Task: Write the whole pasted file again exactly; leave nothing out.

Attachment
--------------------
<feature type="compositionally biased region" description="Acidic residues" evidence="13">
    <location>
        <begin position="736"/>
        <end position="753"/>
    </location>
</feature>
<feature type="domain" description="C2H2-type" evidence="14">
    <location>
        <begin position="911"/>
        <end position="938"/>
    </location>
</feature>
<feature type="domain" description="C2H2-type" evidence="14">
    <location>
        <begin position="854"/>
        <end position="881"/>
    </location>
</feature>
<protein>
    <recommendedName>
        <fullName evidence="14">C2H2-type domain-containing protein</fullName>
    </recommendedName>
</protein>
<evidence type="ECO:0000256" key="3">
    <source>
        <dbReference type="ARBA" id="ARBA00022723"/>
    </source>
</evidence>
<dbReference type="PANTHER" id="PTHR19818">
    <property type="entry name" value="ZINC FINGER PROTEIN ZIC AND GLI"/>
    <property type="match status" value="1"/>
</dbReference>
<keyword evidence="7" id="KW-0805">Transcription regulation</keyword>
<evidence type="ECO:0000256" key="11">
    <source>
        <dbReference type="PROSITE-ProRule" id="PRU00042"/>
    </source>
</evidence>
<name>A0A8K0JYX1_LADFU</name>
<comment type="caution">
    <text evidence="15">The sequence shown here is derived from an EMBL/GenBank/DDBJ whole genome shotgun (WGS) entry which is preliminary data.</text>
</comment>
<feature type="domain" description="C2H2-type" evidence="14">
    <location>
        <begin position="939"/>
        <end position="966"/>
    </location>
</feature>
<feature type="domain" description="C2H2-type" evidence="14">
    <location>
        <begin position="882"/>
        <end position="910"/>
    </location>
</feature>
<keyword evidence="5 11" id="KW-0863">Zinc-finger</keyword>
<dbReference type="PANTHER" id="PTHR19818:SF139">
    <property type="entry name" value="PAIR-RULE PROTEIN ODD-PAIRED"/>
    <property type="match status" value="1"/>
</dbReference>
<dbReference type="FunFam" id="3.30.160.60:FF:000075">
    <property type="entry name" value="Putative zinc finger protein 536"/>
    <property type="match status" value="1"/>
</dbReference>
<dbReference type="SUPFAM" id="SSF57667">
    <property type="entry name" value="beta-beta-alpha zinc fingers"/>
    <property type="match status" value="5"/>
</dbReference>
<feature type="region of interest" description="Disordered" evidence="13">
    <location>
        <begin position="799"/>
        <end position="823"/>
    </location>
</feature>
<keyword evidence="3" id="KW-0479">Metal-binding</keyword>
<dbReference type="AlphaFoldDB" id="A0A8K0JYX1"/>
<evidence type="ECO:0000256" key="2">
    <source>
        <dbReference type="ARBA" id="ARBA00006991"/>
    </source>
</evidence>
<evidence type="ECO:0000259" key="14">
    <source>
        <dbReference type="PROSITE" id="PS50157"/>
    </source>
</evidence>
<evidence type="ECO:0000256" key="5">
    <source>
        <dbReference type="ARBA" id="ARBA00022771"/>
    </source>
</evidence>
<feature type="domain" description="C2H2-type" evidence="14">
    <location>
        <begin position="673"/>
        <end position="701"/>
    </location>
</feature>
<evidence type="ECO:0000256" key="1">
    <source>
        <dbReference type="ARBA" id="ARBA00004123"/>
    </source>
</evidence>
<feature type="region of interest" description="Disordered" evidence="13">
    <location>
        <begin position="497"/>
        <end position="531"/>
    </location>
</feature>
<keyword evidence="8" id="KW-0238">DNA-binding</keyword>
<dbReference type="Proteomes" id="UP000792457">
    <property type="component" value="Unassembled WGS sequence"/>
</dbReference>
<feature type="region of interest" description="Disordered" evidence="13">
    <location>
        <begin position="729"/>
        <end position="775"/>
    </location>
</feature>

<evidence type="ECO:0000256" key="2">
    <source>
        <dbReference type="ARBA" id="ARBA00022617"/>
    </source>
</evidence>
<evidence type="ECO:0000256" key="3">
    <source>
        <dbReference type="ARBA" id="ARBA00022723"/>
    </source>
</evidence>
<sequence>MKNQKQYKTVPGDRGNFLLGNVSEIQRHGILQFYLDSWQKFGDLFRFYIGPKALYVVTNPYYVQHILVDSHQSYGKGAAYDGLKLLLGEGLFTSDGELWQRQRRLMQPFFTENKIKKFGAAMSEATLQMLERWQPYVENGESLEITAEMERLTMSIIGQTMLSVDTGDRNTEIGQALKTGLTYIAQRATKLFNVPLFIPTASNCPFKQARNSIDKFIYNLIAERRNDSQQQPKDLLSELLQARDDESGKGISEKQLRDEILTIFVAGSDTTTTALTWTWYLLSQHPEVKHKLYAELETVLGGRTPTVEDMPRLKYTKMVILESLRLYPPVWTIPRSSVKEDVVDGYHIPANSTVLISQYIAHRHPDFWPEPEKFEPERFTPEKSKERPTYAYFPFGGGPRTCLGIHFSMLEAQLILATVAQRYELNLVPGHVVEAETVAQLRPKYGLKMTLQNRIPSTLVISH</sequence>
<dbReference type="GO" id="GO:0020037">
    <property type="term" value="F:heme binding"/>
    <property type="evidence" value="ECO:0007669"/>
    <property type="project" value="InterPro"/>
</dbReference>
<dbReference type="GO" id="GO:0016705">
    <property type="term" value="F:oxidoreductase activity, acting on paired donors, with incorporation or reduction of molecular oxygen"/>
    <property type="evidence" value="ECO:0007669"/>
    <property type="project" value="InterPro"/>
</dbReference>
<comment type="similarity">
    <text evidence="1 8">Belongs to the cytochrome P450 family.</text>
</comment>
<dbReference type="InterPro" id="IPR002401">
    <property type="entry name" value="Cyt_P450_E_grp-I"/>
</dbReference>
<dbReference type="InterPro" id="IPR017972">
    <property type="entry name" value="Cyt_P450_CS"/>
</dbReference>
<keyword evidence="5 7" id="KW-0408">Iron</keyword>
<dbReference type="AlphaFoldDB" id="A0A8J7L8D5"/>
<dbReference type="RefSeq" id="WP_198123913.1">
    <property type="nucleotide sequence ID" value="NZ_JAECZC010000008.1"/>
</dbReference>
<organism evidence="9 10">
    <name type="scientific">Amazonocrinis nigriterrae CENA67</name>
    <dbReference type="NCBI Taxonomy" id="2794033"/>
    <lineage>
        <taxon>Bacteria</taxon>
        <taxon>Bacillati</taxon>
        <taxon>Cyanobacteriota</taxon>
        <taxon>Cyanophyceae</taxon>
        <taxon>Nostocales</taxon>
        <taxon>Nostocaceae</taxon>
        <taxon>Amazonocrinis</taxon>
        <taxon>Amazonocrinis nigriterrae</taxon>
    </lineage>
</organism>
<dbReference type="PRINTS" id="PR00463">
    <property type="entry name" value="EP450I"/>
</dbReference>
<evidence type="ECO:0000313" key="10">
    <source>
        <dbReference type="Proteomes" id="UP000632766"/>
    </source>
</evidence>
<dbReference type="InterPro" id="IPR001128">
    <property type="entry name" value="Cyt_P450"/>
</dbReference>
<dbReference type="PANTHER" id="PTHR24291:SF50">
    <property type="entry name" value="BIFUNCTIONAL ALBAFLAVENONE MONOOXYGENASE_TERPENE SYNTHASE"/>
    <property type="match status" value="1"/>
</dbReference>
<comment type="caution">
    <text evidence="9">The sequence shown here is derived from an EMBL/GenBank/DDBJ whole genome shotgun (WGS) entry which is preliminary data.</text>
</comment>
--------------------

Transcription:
<feature type="compositionally biased region" description="Acidic residues" evidence="13">
    <location>
        <begin position="736"/>
        <end position="753"/>
    </location>
</feature>
<feature type="domain" description="C2H2-type" evidence="14">
    <location>
        <begin position="911"/>
        <end position="938"/>
    </location>
</feature>
<feature type="domain" description="C2H2-type" evidence="14">
    <location>
        <begin position="854"/>
        <end position="881"/>
    </location>
</feature>
<protein>
    <recommendedName>
        <fullName evidence="14">C2H2-type domain-containing protein</fullName>
    </recommendedName>
</protein>
<evidence type="ECO:0000256" key="3">
    <source>
        <dbReference type="ARBA" id="ARBA00022723"/>
    </source>
</evidence>
<dbReference type="PANTHER" id="PTHR19818">
    <property type="entry name" value="ZINC FINGER PROTEIN ZIC AND GLI"/>
    <property type="match status" value="1"/>
</dbReference>
<keyword evidence="7" id="KW-0805">Transcription regulation</keyword>
<evidence type="ECO:0000256" key="11">
    <source>
        <dbReference type="PROSITE-ProRule" id="PRU00042"/>
    </source>
</evidence>
<name>A0A8K0JYX1_LADFU</name>
<comment type="caution">
    <text evidence="15">The sequence shown here is derived from an EMBL/GenBank/DDBJ whole genome shotgun (WGS) entry which is preliminary data.</text>
</comment>
<feature type="domain" description="C2H2-type" evidence="14">
    <location>
        <begin position="939"/>
        <end position="966"/>
    </location>
</feature>
<feature type="domain" description="C2H2-type" evidence="14">
    <location>
        <begin position="882"/>
        <end position="910"/>
    </location>
</feature>
<keyword evidence="5 11" id="KW-0863">Zinc-finger</keyword>
<dbReference type="PANTHER" id="PTHR19818:SF139">
    <property type="entry name" value="PAIR-RULE PROTEIN ODD-PAIRED"/>
    <property type="match status" value="1"/>
</dbReference>
<dbReference type="FunFam" id="3.30.160.60:FF:000075">
    <property type="entry name" value="Putative zinc finger protein 536"/>
    <property type="match status" value="1"/>
</dbReference>
<dbReference type="SUPFAM" id="SSF57667">
    <property type="entry name" value="beta-beta-alpha zinc fingers"/>
    <property type="match status" value="5"/>
</dbReference>
<feature type="region of interest" description="Disordered" evidence="13">
    <location>
        <begin position="799"/>
        <end position="823"/>
    </location>
</feature>
<keyword evidence="3" id="KW-0479">Metal-binding</keyword>
<dbReference type="AlphaFoldDB" id="A0A8K0JYX1"/>
<evidence type="ECO:0000256" key="2">
    <source>
        <dbReference type="ARBA" id="ARBA00006991"/>
    </source>
</evidence>
<evidence type="ECO:0000259" key="14">
    <source>
        <dbReference type="PROSITE" id="PS50157"/>
    </source>
</evidence>
<evidence type="ECO:0000256" key="5">
    <source>
        <dbReference type="ARBA" id="ARBA00022771"/>
    </source>
</evidence>
<feature type="domain" description="C2H2-type" evidence="14">
    <location>
        <begin position="673"/>
        <end position="701"/>
    </location>
</feature>
<evidence type="ECO:0000256" key="1">
    <source>
        <dbReference type="ARBA" id="ARBA00004123"/>
    </source>
</evidence>
<feature type="region of interest" description="Disordered" evidence="13">
    <location>
        <begin position="497"/>
        <end position="531"/>
    </location>
</feature>
<keyword evidence="8" id="KW-0238">DNA-binding</keyword>
<dbReference type="Proteomes" id="UP000792457">
    <property type="component" value="Unassembled WGS sequence"/>
</dbReference>
<feature type="region of interest" description="Disordered" evidence="13">
    <location>
        <begin position="729"/>
        <end position="775"/>
    </location>
</feature>

<evidence type="ECO:0000256" key="2">
    <source>
        <dbReference type="ARBA" id="ARBA00022617"/>
    </source>
</evidence>
<evidence type="ECO:0000256" key="3">
    <source>
        <dbReference type="ARBA" id="ARBA00022723"/>
    </source>
</evidence>
<sequence>MKNQKQYKTVPGDRGNFLLGNVSEIQRHGILQFYLDSWQKFGDLFRFYIGPKALYVVTNPYYVQHILVDSHQSYGKGAAYDGLKLLLGEGLFTSDGELWQRQRRLMQPFFTENKIKKFGAAMSEATLQMLERWQPYVENGESLEITAEMERLTMSIIGQTMLSVDTGDRNTEIGQALKTGLTYIAQRATKLFNVPLFIPTASNCPFKQARNSIDKFIYNLIAERRNDSQQQPKDLLSELLQARDDESGKGISEKQLRDEILTIFVAGSDTTTTALTWTWYLLSQHPEVKHKLYAELETVLGGRTPTVEDMPRLKYTKMVILESLRLYPPVWTIPRSSVKEDVVDGYHIPANSTVLISQYIAHRHPDFWPEPEKFEPERFTPEKSKERPTYAYFPFGGGPRTCLGIHFSMLEAQLILATVAQRYELNLVPGHVVEAETVAQLRPKYGLKMTLQNRIPSTLVISH</sequence>
<dbReference type="GO" id="GO:0020037">
    <property type="term" value="F:heme binding"/>
    <property type="evidence" value="ECO:0007669"/>
    <property type="project" value="InterPro"/>
</dbReference>
<dbReference type="GO" id="GO:0016705">
    <property type="term" value="F:oxidoreductase activity, acting on paired donors, with incorporation or reduction of molecular oxygen"/>
    <property type="evidence" value="ECO:0007669"/>
    <property type="project" value="InterPro"/>
</dbReference>
<comment type="similarity">
    <text evidence="1 8">Belongs to the cytochrome P450 family.</text>
</comment>
<dbReference type="InterPro" id="IPR002401">
    <property type="entry name" value="Cyt_P450_E_grp-I"/>
</dbReference>
<dbReference type="InterPro" id="IPR017972">
    <property type="entry name" value="Cyt_P450_CS"/>
</dbReference>
<keyword evidence="5 7" id="KW-0408">Iron</keyword>
<dbReference type="AlphaFoldDB" id="A0A8J7L8D5"/>
<dbReference type="RefSeq" id="WP_198123913.1">
    <property type="nucleotide sequence ID" value="NZ_JAECZC010000008.1"/>
</dbReference>
<organism evidence="9 10">
    <name type="scientific">Amazonocrinis nigriterrae CENA67</name>
    <dbReference type="NCBI Taxonomy" id="2794033"/>
    <lineage>
        <taxon>Bacteria</taxon>
        <taxon>Bacillati</taxon>
        <taxon>Cyanobacteriota</taxon>
        <taxon>Cyanophyceae</taxon>
        <taxon>Nostocales</taxon>
        <taxon>Nostocaceae</taxon>
        <taxon>Amazonocrinis</taxon>
        <taxon>Amazonocrinis nigriterrae</taxon>
    </lineage>
</organism>
<dbReference type="PRINTS" id="PR00463">
    <property type="entry name" value="EP450I"/>
</dbReference>
<evidence type="ECO:0000313" key="10">
    <source>
        <dbReference type="Proteomes" id="UP000632766"/>
    </source>
</evidence>
<dbReference type="InterPro" id="IPR001128">
    <property type="entry name" value="Cyt_P450"/>
</dbReference>
<dbReference type="PANTHER" id="PTHR24291:SF50">
    <property type="entry name" value="BIFUNCTIONAL ALBAFLAVENONE MONOOXYGENASE_TERPENE SYNTHASE"/>
    <property type="match status" value="1"/>
</dbReference>
<comment type="caution">
    <text evidence="9">The sequence shown here is derived from an EMBL/GenBank/DDBJ whole genome shotgun (WGS) entry which is preliminary data.</text>
</comment>